First Corinthians opens with Paul’s Greetings and Prayers of Thanksgiving saying that he thanks God for the folks in Corinth and prays for their enrichment through the testimony of Jesus.
As we move into verse 10 Paul warns the saints against the reports of division in the church and that they need to be “perfectly joined together in the same mind”. He explains that he has learned of “contentions” among the people.
One definition of “contentions” is heated debate. Heated debate often leads to hate speech or disagreements to the point that you are not able to speak to each other in love. You avoid each other, you turn your head and pretend not to see each other and perhaps find it difficult to even pray for each other.
This is not unlike some of the things we see in the church to this very day. Sometimes our strong wills are such to the point that we want to control others or perhaps “put them in their place”. Here Paul is warning the church against this type of action.
It is strongly believed that part of this disparagement between the folks in the church at the time was over baptism. Some people may have been telling people that they were baptized by Paul while others were saying that they had been baptized by someone else. Some questioned others of the genuine nature of their baptism to the point that they perhaps even questioned the other persons salvation.
Paul closes this first chapter by explaining that the Gospel is not made for earthly wisdom. In verse 18 he says that “the preaching of the cross is foolishness to those who don’t believe but for those of us who DO believe it is the power of our very faith”.
I love verse 23 and 24 where he explains that the preaching of the crucifixion is foolish to some and a “stumbling block” to others but to the believing heart it is actually the “power of God” and the “wisdom of God”.
Verse 27 is a much quoted scripture and one that bears memorization. “God has chosen the foolish things of the world to confound the wise; and He has chosen the weak things of the world to confound the things which are mighty”.
When I read this my mind actually goes to the money that we spend in research to answer questions that no one seems to be asking or even worse, we spend millions of dollars to prove things we already know. They could actually give me only a small percentage of this money and I could answer their questions. (Just a thought).
Most of this first chapter could be summed up in the Good News that if we as a church would or could become united with one mind and concentrate on the preaching of the gospel, Christ’s crucifixion and work together we could accomplish great things like they did in the early church in the book of Acts.
It seems to me that this letter could have been written to our modern day church just as well. Our contradictions, hate speeches, division and diversions demonstrate to the world exactly what we don’t want or need. Division.
A house divided against itself will surely fail. A house divided against itself will have no future. I wonder if this was a prophetic word to use today instead of a simple letter written by Paul to the Church of Corinth.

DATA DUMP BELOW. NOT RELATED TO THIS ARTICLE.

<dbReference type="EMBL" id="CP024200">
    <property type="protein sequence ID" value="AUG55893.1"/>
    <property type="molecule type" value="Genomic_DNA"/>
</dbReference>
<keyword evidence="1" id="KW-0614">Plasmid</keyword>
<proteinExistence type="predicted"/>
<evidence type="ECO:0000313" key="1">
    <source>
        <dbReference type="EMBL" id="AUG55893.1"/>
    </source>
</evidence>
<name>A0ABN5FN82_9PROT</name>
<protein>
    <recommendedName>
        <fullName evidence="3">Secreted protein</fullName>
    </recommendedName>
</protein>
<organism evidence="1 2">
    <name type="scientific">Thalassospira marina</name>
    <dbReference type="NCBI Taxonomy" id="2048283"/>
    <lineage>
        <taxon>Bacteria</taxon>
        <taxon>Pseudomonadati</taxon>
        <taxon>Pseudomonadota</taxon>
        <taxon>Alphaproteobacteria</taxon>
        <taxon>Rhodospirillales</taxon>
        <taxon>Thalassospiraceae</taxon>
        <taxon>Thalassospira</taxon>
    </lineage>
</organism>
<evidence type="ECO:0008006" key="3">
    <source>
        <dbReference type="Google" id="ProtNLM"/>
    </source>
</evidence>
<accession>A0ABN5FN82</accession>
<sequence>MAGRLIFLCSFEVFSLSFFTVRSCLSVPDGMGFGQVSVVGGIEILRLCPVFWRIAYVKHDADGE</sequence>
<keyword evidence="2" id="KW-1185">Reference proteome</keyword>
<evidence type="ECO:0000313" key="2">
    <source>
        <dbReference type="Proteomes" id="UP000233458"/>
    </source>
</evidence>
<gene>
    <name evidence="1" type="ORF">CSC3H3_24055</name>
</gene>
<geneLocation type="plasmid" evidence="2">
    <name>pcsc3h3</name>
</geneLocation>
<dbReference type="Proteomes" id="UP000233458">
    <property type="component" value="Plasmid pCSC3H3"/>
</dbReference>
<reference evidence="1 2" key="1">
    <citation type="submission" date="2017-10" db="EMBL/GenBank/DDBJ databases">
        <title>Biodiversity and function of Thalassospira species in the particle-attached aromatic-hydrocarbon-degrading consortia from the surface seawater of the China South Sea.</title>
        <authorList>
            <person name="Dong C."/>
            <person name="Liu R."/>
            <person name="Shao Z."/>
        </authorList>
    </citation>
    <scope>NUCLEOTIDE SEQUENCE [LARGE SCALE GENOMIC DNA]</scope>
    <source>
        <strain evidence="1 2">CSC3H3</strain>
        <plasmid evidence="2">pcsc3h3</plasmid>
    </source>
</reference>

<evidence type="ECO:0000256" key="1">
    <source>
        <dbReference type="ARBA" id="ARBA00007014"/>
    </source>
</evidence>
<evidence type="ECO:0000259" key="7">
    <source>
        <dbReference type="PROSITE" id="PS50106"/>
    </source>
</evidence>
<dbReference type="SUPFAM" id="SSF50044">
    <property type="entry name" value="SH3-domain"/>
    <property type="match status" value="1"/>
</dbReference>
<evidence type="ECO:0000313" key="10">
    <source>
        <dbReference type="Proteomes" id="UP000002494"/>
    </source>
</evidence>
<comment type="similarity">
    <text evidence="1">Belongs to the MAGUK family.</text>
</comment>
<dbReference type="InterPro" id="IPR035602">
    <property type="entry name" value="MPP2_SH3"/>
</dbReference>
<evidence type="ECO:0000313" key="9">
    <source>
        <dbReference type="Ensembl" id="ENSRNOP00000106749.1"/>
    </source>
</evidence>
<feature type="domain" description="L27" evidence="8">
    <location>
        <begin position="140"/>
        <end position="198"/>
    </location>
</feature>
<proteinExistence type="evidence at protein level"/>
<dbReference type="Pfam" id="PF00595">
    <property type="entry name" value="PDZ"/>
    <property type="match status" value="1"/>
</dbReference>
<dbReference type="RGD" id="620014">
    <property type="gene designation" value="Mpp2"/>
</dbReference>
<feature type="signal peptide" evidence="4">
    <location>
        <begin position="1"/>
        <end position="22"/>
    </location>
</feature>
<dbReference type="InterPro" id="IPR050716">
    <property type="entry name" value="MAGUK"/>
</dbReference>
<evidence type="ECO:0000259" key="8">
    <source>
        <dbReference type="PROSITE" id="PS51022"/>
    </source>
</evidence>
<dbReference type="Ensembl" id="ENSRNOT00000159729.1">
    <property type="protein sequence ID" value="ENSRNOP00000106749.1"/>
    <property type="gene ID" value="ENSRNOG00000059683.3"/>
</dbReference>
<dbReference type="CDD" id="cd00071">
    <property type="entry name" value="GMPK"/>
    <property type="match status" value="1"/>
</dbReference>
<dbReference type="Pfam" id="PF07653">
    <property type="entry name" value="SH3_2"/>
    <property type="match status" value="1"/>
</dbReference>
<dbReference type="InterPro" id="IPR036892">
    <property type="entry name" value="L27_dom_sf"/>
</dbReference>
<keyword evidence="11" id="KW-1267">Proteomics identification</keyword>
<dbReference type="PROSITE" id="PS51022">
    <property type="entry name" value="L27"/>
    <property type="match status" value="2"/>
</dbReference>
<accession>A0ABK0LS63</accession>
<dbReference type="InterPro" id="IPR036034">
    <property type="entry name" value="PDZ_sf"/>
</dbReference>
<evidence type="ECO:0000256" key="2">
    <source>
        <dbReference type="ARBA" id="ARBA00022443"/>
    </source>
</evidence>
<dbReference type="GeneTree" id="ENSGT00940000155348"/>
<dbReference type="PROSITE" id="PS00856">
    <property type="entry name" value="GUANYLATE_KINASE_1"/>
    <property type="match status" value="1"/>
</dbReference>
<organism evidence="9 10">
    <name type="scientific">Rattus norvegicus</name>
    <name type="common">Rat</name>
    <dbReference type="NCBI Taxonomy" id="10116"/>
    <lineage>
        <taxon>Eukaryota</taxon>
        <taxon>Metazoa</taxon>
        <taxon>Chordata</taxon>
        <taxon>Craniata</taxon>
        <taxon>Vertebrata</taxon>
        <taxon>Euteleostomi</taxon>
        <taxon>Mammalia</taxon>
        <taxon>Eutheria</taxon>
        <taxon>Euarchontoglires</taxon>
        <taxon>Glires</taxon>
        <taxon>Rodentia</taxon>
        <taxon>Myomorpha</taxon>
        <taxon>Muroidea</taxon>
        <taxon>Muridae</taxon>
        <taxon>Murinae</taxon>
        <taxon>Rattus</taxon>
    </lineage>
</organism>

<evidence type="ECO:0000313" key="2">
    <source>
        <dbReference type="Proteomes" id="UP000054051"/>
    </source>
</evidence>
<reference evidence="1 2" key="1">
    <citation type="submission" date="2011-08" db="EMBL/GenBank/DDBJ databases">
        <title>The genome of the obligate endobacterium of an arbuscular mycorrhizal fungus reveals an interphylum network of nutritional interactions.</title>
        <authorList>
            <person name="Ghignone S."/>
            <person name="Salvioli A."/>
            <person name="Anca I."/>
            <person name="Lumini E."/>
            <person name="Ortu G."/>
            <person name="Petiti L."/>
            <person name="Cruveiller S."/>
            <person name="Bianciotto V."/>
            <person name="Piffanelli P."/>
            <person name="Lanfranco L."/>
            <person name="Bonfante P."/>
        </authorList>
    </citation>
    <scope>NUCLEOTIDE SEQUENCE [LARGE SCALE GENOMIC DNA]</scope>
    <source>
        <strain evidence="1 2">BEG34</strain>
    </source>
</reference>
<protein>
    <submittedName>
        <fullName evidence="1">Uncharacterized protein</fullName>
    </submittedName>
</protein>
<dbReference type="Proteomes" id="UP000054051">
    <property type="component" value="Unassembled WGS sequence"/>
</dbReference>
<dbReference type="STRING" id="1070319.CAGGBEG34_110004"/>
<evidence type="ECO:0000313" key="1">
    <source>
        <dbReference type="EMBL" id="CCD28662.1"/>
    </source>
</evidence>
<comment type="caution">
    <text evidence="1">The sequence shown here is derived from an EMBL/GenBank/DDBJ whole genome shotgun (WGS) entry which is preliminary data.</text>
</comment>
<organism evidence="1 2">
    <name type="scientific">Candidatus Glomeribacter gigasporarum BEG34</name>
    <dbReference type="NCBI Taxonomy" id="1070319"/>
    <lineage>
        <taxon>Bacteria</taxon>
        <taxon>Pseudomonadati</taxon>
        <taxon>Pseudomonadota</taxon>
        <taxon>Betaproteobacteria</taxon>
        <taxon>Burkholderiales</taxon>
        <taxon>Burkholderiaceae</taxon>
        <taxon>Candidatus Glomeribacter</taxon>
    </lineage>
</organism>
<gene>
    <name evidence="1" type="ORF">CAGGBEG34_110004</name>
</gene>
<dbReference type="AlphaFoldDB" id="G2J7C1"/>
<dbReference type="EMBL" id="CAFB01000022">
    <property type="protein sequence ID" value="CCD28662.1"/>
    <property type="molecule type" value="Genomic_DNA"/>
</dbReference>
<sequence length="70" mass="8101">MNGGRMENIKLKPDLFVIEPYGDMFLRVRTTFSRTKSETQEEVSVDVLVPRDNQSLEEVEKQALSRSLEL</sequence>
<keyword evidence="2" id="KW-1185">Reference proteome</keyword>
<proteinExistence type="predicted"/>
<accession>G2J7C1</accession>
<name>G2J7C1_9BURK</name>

I promised some time ago that I would begin sharing the book of Corinthians with you and give you some of my ideas and thoughts about one of the most enlightening books of the New Testament.
Let’s take a look at the book of Corinthians and I will begin with 1st Corinthians and we will be focusing on the positive power of the love of God and Christ Jesus.
1st Corinthians is widely believed to have been written by the Apostle Paul. Most theologians will most likely agree that the language or perhaps more properly said, the phraseology that is used in both of these letters leads most to agree that Paul was the author.
The date of this letter was around A.D. 56 at a time that the city of Corinth was the considered one of the key cities in Greece. It was located close to the water and was a major commercial trading zone for the entire region.
One of the most recognizable sights of this era was the Temple of Aphrodite. It was known for its legal prostitution and hedonistic way of life. With a population of over 700,000 Corinth was a center for Greek philosophy and idol worship.
Regardless of all the circumstances Paul was placed in, he was still able to establish a thriving church there during his second visit which was around A.D. 51 or A.D. 52.
The quick explanation of 2nd Corinthians is that after he left Corinth and was in Ephesus establishing the Ephesian Church he received a letter requesting his opinion on certain activities and occurrences that were happening in the church. His response to those matters were addressed in his second letter.
One of my favorite chapters in the entire Bible is 1st Corinthians 13 which we will spend some time on as we move through this study.
It seems like daily I am seeing the morning news, internet news and radio news. All of the news seems to be sad, disheartening, challenging and all around horrible.
I have some good news. JESUS is alive and well. He has extended His love to us. He came as the Son of God, lived here on earth and then sacrificed His life that we could experience His extended love and live with Him in His eternal kingdom for ever.
While He was on this earth He extended His love, in His death, burial and resurrection He left us the promise that if we would confess with our mouth that He was the Son of God and believe in your heart that God raised Him from the dead, you would be saved.
I invite you to experience the love of God and the love of Jesus today by inviting Him into your heart, cleanse you of your sins and then find a Holy Bible and begin to learn who Jesus is. You will find He is the answer to everything you have been searching for all of your life.